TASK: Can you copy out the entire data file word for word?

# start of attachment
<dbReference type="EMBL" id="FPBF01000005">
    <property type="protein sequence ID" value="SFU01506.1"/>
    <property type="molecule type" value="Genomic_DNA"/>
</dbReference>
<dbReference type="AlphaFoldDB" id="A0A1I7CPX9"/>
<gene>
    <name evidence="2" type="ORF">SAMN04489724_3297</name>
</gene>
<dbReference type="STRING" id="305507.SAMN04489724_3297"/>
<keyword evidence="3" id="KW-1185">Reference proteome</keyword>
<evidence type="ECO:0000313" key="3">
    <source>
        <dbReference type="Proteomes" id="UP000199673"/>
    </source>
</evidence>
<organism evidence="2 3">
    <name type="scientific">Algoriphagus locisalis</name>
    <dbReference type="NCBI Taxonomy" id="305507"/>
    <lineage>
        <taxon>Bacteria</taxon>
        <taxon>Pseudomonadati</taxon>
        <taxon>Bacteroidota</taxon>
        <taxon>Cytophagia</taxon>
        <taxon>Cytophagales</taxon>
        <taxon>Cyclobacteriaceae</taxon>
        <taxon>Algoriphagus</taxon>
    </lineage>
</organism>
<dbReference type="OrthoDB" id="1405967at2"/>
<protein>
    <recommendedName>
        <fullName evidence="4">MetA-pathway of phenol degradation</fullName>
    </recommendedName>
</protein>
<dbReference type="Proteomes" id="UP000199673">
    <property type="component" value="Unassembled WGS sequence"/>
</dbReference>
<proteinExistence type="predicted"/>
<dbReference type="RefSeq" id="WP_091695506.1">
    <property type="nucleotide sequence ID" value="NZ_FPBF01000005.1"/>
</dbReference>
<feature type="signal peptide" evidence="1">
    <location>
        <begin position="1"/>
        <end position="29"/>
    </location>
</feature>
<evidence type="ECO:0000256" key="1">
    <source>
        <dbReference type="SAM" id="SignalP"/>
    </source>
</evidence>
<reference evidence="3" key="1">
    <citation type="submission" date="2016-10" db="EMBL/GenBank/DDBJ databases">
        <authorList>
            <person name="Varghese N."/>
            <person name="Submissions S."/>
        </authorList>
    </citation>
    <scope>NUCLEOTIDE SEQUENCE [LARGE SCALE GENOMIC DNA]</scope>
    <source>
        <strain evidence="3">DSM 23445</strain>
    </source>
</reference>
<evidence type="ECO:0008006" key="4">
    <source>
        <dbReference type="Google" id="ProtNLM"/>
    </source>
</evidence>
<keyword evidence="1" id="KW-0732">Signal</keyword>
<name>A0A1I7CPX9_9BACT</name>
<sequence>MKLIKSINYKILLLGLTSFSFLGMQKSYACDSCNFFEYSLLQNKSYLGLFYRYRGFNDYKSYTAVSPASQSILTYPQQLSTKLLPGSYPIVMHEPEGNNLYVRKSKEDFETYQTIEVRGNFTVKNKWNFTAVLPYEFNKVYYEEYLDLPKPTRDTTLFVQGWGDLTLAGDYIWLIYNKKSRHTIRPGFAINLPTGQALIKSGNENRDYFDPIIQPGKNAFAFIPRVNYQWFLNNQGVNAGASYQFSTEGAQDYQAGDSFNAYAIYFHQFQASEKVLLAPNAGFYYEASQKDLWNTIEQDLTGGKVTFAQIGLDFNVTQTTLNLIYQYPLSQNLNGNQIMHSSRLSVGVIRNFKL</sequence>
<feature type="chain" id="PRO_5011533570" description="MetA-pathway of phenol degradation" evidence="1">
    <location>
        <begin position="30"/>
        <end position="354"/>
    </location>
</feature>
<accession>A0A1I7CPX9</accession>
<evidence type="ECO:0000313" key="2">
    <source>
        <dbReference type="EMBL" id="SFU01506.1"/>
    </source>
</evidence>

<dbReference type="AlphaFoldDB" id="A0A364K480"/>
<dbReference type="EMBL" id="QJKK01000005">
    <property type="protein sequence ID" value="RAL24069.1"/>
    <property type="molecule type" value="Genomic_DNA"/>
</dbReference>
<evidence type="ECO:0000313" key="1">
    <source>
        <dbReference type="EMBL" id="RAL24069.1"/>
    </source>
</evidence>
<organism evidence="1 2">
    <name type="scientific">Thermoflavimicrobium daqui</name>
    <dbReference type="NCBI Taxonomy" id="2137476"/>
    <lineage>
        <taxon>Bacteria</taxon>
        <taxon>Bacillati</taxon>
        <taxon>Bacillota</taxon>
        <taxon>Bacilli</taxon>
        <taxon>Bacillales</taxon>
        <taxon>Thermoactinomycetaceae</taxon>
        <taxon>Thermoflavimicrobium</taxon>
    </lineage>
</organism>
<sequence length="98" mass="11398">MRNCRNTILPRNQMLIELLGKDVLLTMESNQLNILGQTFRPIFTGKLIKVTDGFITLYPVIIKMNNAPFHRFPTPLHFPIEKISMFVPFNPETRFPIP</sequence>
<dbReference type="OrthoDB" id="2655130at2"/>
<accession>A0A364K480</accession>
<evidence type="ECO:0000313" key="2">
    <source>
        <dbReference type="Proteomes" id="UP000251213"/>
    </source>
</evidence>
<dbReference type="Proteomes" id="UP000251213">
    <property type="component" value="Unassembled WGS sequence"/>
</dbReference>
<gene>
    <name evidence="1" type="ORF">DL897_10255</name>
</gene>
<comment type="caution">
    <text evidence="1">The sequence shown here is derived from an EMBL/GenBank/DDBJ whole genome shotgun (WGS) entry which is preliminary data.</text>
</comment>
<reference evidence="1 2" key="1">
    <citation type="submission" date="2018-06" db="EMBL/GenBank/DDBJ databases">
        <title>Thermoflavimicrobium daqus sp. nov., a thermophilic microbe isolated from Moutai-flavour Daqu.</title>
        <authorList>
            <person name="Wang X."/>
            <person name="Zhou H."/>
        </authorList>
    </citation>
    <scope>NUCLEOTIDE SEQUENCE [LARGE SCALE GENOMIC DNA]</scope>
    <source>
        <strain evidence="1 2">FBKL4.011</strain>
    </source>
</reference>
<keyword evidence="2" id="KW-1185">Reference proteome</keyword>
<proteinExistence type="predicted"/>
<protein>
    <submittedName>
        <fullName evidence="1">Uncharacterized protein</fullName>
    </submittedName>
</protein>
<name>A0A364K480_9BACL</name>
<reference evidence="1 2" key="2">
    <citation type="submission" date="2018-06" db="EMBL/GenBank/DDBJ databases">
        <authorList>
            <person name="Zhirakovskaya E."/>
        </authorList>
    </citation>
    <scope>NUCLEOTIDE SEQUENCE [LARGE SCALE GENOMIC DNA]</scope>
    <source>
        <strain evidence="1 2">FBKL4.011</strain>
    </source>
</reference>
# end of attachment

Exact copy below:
<dbReference type="EMBL" id="FPBF01000005">
    <property type="protein sequence ID" value="SFU01506.1"/>
    <property type="molecule type" value="Genomic_DNA"/>
</dbReference>
<dbReference type="AlphaFoldDB" id="A0A1I7CPX9"/>
<gene>
    <name evidence="2" type="ORF">SAMN04489724_3297</name>
</gene>
<dbReference type="STRING" id="305507.SAMN04489724_3297"/>
<keyword evidence="3" id="KW-1185">Reference proteome</keyword>
<evidence type="ECO:0000313" key="3">
    <source>
        <dbReference type="Proteomes" id="UP000199673"/>
    </source>
</evidence>
<organism evidence="2 3">
    <name type="scientific">Algoriphagus locisalis</name>
    <dbReference type="NCBI Taxonomy" id="305507"/>
    <lineage>
        <taxon>Bacteria</taxon>
        <taxon>Pseudomonadati</taxon>
        <taxon>Bacteroidota</taxon>
        <taxon>Cytophagia</taxon>
        <taxon>Cytophagales</taxon>
        <taxon>Cyclobacteriaceae</taxon>
        <taxon>Algoriphagus</taxon>
    </lineage>
</organism>
<dbReference type="OrthoDB" id="1405967at2"/>
<protein>
    <recommendedName>
        <fullName evidence="4">MetA-pathway of phenol degradation</fullName>
    </recommendedName>
</protein>
<dbReference type="Proteomes" id="UP000199673">
    <property type="component" value="Unassembled WGS sequence"/>
</dbReference>
<proteinExistence type="predicted"/>
<dbReference type="RefSeq" id="WP_091695506.1">
    <property type="nucleotide sequence ID" value="NZ_FPBF01000005.1"/>
</dbReference>
<feature type="signal peptide" evidence="1">
    <location>
        <begin position="1"/>
        <end position="29"/>
    </location>
</feature>
<evidence type="ECO:0000256" key="1">
    <source>
        <dbReference type="SAM" id="SignalP"/>
    </source>
</evidence>
<reference evidence="3" key="1">
    <citation type="submission" date="2016-10" db="EMBL/GenBank/DDBJ databases">
        <authorList>
            <person name="Varghese N."/>
            <person name="Submissions S."/>
        </authorList>
    </citation>
    <scope>NUCLEOTIDE SEQUENCE [LARGE SCALE GENOMIC DNA]</scope>
    <source>
        <strain evidence="3">DSM 23445</strain>
    </source>
</reference>
<evidence type="ECO:0008006" key="4">
    <source>
        <dbReference type="Google" id="ProtNLM"/>
    </source>
</evidence>
<keyword evidence="1" id="KW-0732">Signal</keyword>
<name>A0A1I7CPX9_9BACT</name>
<sequence>MKLIKSINYKILLLGLTSFSFLGMQKSYACDSCNFFEYSLLQNKSYLGLFYRYRGFNDYKSYTAVSPASQSILTYPQQLSTKLLPGSYPIVMHEPEGNNLYVRKSKEDFETYQTIEVRGNFTVKNKWNFTAVLPYEFNKVYYEEYLDLPKPTRDTTLFVQGWGDLTLAGDYIWLIYNKKSRHTIRPGFAINLPTGQALIKSGNENRDYFDPIIQPGKNAFAFIPRVNYQWFLNNQGVNAGASYQFSTEGAQDYQAGDSFNAYAIYFHQFQASEKVLLAPNAGFYYEASQKDLWNTIEQDLTGGKVTFAQIGLDFNVTQTTLNLIYQYPLSQNLNGNQIMHSSRLSVGVIRNFKL</sequence>
<feature type="chain" id="PRO_5011533570" description="MetA-pathway of phenol degradation" evidence="1">
    <location>
        <begin position="30"/>
        <end position="354"/>
    </location>
</feature>
<accession>A0A1I7CPX9</accession>
<evidence type="ECO:0000313" key="2">
    <source>
        <dbReference type="EMBL" id="SFU01506.1"/>
    </source>
</evidence>

<dbReference type="AlphaFoldDB" id="A0A364K480"/>
<dbReference type="EMBL" id="QJKK01000005">
    <property type="protein sequence ID" value="RAL24069.1"/>
    <property type="molecule type" value="Genomic_DNA"/>
</dbReference>
<evidence type="ECO:0000313" key="1">
    <source>
        <dbReference type="EMBL" id="RAL24069.1"/>
    </source>
</evidence>
<organism evidence="1 2">
    <name type="scientific">Thermoflavimicrobium daqui</name>
    <dbReference type="NCBI Taxonomy" id="2137476"/>
    <lineage>
        <taxon>Bacteria</taxon>
        <taxon>Bacillati</taxon>
        <taxon>Bacillota</taxon>
        <taxon>Bacilli</taxon>
        <taxon>Bacillales</taxon>
        <taxon>Thermoactinomycetaceae</taxon>
        <taxon>Thermoflavimicrobium</taxon>
    </lineage>
</organism>
<sequence length="98" mass="11398">MRNCRNTILPRNQMLIELLGKDVLLTMESNQLNILGQTFRPIFTGKLIKVTDGFITLYPVIIKMNNAPFHRFPTPLHFPIEKISMFVPFNPETRFPIP</sequence>
<dbReference type="OrthoDB" id="2655130at2"/>
<accession>A0A364K480</accession>
<evidence type="ECO:0000313" key="2">
    <source>
        <dbReference type="Proteomes" id="UP000251213"/>
    </source>
</evidence>
<dbReference type="Proteomes" id="UP000251213">
    <property type="component" value="Unassembled WGS sequence"/>
</dbReference>
<gene>
    <name evidence="1" type="ORF">DL897_10255</name>
</gene>
<comment type="caution">
    <text evidence="1">The sequence shown here is derived from an EMBL/GenBank/DDBJ whole genome shotgun (WGS) entry which is preliminary data.</text>
</comment>
<reference evidence="1 2" key="1">
    <citation type="submission" date="2018-06" db="EMBL/GenBank/DDBJ databases">
        <title>Thermoflavimicrobium daqus sp. nov., a thermophilic microbe isolated from Moutai-flavour Daqu.</title>
        <authorList>
            <person name="Wang X."/>
            <person name="Zhou H."/>
        </authorList>
    </citation>
    <scope>NUCLEOTIDE SEQUENCE [LARGE SCALE GENOMIC DNA]</scope>
    <source>
        <strain evidence="1 2">FBKL4.011</strain>
    </source>
</reference>
<keyword evidence="2" id="KW-1185">Reference proteome</keyword>
<proteinExistence type="predicted"/>
<protein>
    <submittedName>
        <fullName evidence="1">Uncharacterized protein</fullName>
    </submittedName>
</protein>
<name>A0A364K480_9BACL</name>
<reference evidence="1 2" key="2">
    <citation type="submission" date="2018-06" db="EMBL/GenBank/DDBJ databases">
        <authorList>
            <person name="Zhirakovskaya E."/>
        </authorList>
    </citation>
    <scope>NUCLEOTIDE SEQUENCE [LARGE SCALE GENOMIC DNA]</scope>
    <source>
        <strain evidence="1 2">FBKL4.011</strain>
    </source>
</reference>